Shadow DOM and Progressive Enhancement to create a Sharing component

There was a recent discussion about Progressive Web Apps and how we should be ensure that the URL is and should remain sacrosanct on the web, even if the experience has been designed to work and feel like an application that runs natively on the web.

I am hopeful that a solution will present itself, but it got me thinking: If standalone and fullscreen web apps never got the ability for the user to view or manipulate the URL, what could a developer do to help users, yet keep their app looking like it was meant to be an app on the system? Well, we need some common way or a component that web developers could easily drop in to their site that allows the user to see and manipulate the URL's if they wish and also give the user the ability to perform contextual actions of things that they can do with that URL, such as Share.

I have a chequered history and poor success story with "Sharing" on the web, but it is a still a common use-case and something that I want to see solved... I also like exploring and playing with technologies to deep dive into how they work and also work out some early best-practices.

So. What is new that I can play with?

It's a couple of weeks away from WWDC and looking at the Safari Tech Previews it seems quite likely that a large chunk of the Web Components Specs will be available for iOS and Mac in Safari, that is <template> and Shadow DOM in particular. Even without Custom Elements this is huge news.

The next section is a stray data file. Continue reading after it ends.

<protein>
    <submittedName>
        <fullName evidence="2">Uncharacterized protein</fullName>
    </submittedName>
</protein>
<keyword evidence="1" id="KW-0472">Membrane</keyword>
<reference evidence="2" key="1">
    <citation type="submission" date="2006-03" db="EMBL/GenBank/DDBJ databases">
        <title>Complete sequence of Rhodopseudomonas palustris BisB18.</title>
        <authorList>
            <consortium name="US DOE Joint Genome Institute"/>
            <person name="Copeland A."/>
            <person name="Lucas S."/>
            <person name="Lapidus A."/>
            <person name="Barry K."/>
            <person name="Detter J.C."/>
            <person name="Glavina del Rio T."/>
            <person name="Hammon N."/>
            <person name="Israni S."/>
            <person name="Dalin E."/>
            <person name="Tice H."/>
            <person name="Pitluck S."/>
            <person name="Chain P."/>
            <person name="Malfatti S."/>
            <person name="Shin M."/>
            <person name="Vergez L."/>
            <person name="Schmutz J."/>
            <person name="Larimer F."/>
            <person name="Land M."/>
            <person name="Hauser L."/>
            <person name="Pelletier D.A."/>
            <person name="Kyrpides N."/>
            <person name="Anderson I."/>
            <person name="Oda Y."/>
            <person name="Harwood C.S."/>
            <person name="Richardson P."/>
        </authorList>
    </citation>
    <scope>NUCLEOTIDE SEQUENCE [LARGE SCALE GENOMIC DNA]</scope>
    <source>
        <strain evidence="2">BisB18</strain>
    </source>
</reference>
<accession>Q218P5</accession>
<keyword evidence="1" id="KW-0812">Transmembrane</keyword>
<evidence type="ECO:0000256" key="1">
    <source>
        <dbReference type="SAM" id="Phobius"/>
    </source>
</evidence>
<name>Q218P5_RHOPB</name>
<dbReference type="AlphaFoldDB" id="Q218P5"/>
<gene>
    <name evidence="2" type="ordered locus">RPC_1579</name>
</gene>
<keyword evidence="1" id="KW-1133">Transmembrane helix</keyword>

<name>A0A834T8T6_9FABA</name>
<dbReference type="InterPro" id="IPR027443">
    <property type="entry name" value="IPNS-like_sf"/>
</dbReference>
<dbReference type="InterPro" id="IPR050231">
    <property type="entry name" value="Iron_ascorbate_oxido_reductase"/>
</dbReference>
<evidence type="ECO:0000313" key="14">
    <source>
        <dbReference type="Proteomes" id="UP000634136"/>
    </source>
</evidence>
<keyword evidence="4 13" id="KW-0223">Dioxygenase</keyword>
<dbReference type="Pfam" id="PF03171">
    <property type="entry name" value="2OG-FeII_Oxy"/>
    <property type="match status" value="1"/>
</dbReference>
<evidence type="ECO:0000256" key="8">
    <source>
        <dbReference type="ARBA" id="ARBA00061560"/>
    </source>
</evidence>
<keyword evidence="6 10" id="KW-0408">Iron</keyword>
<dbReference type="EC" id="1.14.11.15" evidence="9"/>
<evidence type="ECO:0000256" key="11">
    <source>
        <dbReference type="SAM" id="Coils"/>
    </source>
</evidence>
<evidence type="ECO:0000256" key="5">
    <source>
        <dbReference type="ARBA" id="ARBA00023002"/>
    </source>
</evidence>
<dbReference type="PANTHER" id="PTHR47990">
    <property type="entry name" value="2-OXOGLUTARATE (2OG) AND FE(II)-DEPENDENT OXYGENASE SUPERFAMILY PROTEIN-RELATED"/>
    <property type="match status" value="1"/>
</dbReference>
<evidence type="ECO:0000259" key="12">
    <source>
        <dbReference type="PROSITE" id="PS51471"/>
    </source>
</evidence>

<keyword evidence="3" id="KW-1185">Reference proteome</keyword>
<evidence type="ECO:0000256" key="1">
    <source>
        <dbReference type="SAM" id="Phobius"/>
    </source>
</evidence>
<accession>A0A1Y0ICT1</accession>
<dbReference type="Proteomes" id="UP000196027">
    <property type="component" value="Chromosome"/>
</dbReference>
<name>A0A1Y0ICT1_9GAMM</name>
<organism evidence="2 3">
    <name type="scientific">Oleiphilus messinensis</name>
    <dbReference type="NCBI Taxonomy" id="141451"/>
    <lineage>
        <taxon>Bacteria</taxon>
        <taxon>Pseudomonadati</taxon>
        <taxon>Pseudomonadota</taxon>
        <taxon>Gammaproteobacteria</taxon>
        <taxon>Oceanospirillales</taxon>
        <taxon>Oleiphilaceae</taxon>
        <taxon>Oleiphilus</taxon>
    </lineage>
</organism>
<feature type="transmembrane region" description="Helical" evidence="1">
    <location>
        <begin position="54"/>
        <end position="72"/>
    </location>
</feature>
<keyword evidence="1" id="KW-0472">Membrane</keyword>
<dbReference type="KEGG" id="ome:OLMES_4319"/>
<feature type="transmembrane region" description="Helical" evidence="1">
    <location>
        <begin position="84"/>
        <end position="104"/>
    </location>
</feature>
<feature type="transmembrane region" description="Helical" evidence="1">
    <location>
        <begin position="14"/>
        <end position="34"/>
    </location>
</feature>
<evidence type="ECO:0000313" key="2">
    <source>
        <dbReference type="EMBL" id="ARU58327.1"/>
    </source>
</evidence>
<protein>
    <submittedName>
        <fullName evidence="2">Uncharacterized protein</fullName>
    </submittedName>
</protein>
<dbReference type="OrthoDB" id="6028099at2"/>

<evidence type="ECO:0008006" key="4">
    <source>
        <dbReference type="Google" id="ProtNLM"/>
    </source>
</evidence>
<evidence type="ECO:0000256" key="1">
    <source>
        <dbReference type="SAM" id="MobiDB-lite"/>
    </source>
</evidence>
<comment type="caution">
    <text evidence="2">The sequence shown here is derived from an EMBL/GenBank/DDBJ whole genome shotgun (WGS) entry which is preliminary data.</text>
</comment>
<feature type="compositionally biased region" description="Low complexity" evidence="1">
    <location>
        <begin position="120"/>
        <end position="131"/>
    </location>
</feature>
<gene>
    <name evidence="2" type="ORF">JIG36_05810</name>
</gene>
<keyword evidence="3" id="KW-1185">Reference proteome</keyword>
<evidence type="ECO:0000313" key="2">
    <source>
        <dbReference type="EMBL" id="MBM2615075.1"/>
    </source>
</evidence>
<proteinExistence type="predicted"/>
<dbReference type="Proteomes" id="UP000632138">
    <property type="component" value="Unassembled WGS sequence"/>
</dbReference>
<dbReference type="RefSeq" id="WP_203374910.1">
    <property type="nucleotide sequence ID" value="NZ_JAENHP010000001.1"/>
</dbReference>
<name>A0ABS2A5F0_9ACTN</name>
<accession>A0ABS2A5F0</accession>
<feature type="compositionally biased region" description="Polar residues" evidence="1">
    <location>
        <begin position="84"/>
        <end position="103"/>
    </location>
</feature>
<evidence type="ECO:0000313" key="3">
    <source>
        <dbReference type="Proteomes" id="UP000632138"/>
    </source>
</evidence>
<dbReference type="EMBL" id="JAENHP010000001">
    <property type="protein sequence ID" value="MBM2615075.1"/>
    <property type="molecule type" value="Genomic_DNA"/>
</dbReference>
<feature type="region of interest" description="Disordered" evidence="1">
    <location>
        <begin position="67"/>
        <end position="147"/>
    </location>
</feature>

Like most developers I held off from playing too much with Shadow DOM and the rest of Web Components because I didn't want to have to rely on polyfills to heavily or worry about it never shipping in large portion of the browser eco-system. That worry seems to no longer be an issue!

Given all this, I decided to build a "Web Component" that can help answer the issue about the user not having access to the URL bar and not being able to take the current URL and share it.

I set out some goals for what I wanted to achieve:

During this experiment I got to like Web Components. Initailly I worried about the lack of Custom Elements and I fretted over this for a long time, I realised that I can still make these experiences progressive

The first attempt was to have an HTMLUnkownElement called <share-button> that would then be enhanced with my custom class that handled all the logic for UI management, sharing and setting up the Shadow DOM.

This approach was interesting, I could do everything that I needed with this, however it wasn't "Progressive". So I thought for a bit about how I would expect a developer to use this Web Component.

I liek the idea of taking an existing element and make it better by stamping a new DOM and logic on to it.

In my case, I am building a "Sharing" Component and many of the sharing services that exist have a simple URL that let you load up their sharing interface. I decided that a good fallback would be to share to Twitter using their simple "intent" (hint: It is not an intent - but that is for a discussion over a beverage of your choice) and simply enhance an anchor: <a href="">Share</a>.

The theory behind this is sound (in my eyes):

I don't yet know the best strategy for building Web Components, but it does feel like we are at a tipping point where even without custom elements we can optimize the way that we build for the web.

I lead the Chrome Developer Relations team at Google.

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